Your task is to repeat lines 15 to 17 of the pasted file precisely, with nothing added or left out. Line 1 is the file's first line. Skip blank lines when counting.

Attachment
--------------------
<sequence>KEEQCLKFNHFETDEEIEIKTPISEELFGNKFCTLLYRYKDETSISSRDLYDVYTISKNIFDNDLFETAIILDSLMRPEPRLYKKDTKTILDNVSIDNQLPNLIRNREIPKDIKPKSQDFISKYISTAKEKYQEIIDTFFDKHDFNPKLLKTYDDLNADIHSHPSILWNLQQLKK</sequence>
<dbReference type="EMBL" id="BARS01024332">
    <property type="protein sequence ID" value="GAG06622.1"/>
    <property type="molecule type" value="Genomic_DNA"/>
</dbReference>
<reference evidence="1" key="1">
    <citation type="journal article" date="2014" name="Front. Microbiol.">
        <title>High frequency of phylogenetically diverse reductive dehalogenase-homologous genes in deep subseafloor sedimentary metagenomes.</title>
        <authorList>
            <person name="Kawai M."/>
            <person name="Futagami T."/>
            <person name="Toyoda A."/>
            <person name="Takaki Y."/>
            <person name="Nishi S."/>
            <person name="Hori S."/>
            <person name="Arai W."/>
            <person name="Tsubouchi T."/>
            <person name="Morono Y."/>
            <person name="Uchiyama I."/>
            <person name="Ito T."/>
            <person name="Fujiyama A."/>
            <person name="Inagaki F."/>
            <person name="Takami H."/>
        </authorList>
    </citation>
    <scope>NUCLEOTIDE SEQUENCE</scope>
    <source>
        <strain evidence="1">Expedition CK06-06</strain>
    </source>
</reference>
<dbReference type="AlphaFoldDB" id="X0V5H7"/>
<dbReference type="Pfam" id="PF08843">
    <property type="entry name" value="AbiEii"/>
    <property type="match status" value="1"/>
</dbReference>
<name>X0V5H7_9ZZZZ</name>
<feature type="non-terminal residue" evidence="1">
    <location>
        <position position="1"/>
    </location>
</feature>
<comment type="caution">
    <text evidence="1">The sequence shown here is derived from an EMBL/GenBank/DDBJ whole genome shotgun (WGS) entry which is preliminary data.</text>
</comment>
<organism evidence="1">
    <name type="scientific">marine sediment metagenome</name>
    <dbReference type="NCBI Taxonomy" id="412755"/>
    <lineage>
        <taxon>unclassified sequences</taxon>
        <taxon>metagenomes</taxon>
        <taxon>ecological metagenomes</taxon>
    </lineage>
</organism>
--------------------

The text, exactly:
            <person name="Hori S."/>
            <person name="Arai W."/>
            <person name="Tsubouchi T."/>